New coaches, new and reborn sports arrive at MUHS
MIDDLEBURY — Three new coaches, one who will co-lead a defending state championship program, join the Middlebury Union High School athletic department this fall — as does a new sport for the second straight autumn season, as girls’ volleyball becomes a full-fledged varsity sport after working up from club and JV status.
Meanwhile golf looks to make a comeback, girls’ soccer expects to make a step forward, and boys’ soccer intends to reload.
Longtime football assistant Jed Malcolm, a member of the 1995 Tiger title team, became just the fifth football head coach of the squad in 68 years when he was hired to replace Dennis Smith.
It will surprise no one that the Tigers, who came within a pass that sailed just off target on the season’s final play of winning the Division-I title this past November, will again rely on their running game and tough defense behind a strong returning group.
“It’s the classic if it’s not broke don’t fix it,” Malcolm told the Independent in August. “We were one play away last year. I’d be a fool to try to tweak too much when we were that close. And we lost a couple good players, but we bring back a ton of experience.”
Still, program fans might see a couple wrinkles. Two quarterbacks, each with their own strengths, shared time in the opener, as Malcolm said they might, and he wants to keep opposing defenses on their toes.
“We’re still going to run the ball and run the option,” he said. “But we have to back some people off. We’ve been watching over the past three or four years the defenses get more and more into the box. And there’s a point where if there’s zero threat throwing the ball over the top they’re going to keep doing that. So we have to threaten it at a minimum.”
As in football, a former Tiger standout took over the reins of the field hockey team this year: 2016 graduate MaKayla Foster Broughton, who went on to play four years at St. Michael’s.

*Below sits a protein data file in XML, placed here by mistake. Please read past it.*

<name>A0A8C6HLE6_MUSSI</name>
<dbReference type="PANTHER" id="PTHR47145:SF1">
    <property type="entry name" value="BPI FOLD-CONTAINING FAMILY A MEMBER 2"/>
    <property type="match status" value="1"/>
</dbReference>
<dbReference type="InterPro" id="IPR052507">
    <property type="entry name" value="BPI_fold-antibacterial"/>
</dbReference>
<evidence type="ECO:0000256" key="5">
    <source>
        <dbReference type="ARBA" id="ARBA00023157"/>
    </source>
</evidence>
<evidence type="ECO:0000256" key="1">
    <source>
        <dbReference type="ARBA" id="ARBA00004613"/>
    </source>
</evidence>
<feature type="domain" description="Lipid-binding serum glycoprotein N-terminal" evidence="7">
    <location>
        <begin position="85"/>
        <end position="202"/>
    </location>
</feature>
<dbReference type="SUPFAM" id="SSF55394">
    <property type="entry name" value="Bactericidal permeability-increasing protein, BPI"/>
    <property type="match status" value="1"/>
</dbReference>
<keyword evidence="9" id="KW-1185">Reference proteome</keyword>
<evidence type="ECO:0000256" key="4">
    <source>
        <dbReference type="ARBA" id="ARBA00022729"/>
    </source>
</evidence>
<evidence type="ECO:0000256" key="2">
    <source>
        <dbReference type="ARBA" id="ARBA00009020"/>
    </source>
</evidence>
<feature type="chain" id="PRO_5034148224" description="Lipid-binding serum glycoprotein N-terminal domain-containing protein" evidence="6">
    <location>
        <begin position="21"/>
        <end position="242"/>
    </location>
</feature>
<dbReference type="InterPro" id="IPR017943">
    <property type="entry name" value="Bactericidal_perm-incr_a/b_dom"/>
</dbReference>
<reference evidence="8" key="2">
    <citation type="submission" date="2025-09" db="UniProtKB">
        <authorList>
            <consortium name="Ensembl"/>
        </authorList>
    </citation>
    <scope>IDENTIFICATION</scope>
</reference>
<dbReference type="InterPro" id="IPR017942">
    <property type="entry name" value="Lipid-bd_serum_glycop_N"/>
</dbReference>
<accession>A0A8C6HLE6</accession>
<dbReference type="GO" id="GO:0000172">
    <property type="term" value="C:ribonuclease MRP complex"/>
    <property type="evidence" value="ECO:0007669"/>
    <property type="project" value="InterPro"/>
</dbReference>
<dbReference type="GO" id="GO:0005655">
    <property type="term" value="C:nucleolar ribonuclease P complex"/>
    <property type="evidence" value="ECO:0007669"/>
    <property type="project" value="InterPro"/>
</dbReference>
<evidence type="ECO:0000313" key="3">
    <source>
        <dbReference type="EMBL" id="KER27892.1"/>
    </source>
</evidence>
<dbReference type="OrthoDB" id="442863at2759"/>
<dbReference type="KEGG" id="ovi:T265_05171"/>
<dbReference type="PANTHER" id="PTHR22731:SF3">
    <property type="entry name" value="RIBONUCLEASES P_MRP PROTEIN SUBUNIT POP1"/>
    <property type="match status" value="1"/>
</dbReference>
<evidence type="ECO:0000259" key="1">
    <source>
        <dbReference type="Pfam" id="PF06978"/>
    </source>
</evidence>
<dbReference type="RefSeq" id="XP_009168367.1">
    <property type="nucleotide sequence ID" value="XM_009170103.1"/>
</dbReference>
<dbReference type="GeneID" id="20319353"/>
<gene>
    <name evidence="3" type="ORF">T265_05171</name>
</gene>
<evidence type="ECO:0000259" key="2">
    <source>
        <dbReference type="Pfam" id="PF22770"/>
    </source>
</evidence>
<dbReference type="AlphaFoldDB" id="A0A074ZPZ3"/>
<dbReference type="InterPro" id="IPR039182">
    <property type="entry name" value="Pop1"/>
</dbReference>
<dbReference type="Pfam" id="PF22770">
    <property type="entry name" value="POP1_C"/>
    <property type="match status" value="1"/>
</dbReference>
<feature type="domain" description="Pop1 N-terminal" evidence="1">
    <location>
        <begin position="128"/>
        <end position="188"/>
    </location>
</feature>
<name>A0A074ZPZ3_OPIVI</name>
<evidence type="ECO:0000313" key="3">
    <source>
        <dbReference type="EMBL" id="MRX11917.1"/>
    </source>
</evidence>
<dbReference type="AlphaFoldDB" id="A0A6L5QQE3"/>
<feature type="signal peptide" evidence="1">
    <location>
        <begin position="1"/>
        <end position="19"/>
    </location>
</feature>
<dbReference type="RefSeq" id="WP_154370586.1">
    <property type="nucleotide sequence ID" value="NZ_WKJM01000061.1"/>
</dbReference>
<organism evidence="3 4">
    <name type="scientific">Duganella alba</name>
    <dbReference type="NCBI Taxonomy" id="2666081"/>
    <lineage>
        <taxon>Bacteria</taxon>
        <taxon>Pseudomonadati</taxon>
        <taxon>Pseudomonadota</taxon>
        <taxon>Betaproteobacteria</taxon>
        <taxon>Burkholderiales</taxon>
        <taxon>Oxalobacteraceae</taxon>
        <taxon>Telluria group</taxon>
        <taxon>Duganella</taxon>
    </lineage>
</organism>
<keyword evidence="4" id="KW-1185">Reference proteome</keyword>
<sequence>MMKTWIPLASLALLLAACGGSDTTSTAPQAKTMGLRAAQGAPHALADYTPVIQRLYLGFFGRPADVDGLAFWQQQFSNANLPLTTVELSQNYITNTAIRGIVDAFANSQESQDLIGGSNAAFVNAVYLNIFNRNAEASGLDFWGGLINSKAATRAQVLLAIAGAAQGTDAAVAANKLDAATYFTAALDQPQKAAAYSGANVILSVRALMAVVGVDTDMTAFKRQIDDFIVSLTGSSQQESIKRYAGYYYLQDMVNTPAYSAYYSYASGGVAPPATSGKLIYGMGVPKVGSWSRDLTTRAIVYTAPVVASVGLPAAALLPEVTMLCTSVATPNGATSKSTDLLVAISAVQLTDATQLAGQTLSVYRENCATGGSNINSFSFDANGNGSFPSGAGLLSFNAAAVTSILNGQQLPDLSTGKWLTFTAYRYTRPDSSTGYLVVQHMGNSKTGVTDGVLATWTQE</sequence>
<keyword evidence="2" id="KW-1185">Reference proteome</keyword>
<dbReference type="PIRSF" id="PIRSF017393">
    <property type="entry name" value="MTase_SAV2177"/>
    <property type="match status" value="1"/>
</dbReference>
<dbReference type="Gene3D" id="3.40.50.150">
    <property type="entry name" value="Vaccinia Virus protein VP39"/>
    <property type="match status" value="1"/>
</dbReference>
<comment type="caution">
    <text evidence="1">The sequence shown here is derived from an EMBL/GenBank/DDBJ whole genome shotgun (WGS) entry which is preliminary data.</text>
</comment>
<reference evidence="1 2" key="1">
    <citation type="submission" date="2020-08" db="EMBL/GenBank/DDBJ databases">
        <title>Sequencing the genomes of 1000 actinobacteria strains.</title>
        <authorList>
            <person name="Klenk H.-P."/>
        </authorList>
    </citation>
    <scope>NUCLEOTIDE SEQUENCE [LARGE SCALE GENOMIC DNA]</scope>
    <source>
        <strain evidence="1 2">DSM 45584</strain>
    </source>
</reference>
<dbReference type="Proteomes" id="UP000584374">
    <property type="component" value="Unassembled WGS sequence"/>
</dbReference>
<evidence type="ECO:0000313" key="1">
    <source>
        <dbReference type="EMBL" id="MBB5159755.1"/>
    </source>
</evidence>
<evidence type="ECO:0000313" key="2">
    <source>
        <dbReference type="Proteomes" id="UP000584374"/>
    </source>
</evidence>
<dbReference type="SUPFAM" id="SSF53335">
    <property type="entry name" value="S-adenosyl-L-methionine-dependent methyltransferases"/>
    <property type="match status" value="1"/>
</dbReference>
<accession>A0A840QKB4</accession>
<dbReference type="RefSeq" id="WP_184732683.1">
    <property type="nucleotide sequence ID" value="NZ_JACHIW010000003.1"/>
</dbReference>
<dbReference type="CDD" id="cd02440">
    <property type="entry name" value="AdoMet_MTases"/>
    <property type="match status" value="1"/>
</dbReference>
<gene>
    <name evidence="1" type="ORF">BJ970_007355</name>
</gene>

Her program includes 17 varsity players, with three seniors and three juniors and no JV team. The Tigers have not won many games — two in 2022 — in the D-I heavy Metro Conference recently. But since 2017, MUHS has competed in the D-II postseason and won four first-round playoff games in five years, including in 2022.
While looking for leadership from the experienced players, Broughton said she will be focusing on the basics.
“It’s a fresh start. We’ve been emphasizing that,” Broughton said. “A big goal has been really honing in on our fundamentals.”
Broughton said the Tigers showed unity in the preseason despite early morning practices and more double sessions than typical for the program. All that made her optimistic for the season.
“There hasn’t been a practice where I haven’t really enjoyed it,” Broughton said. “Even the girls have said, ‘We really like coming to practice.’”
The defending state champion Tiger bass fishing team, which in the 2022 championship competition edged runner-up Mount Abraham by a few ounces, has a new co-coach, Chris Gorman, who joins the returning John Fitzgerald. But Activities Director Sean Farrell said the team shouldn’t miss a beat.
“Those state-champion anglers are all back,” Farrell said.
Several freshmen signed on, doubling the roster to eight, with the rules allowing four anglers per event (two per boat driven by a team coach/captain).
The program is arranging more inter-team scrimmages to go with the two tournaments on its schedule, both at a Grand Isle fishing access, the second of which in October will be the state championship.
As Farrell was speaking he said the team was already strategizing with its phone apps for a scrimmage on Lake St. Catherine.
“It’s a very technical sport,” Farrell said. “You don’t just go out and drop a line and catch fish. There’s a lot of thought process that goes into it.”
Fifteen juniors and seniors, joined by five younger players, should help Coach Reeves Livesay’s Tiger girls’ soccer team take at least a modest step forward from 2022’s four-win season.
Farrell said the Tigers were mostly competitive in 2022 — they lost to eventual D-II champion Rice by only 2-0 in their first-round playoff game. He said they’d seek more consistency this season, but he sees no reason they shouldn’t be more competitive within the Lake Division and D-II.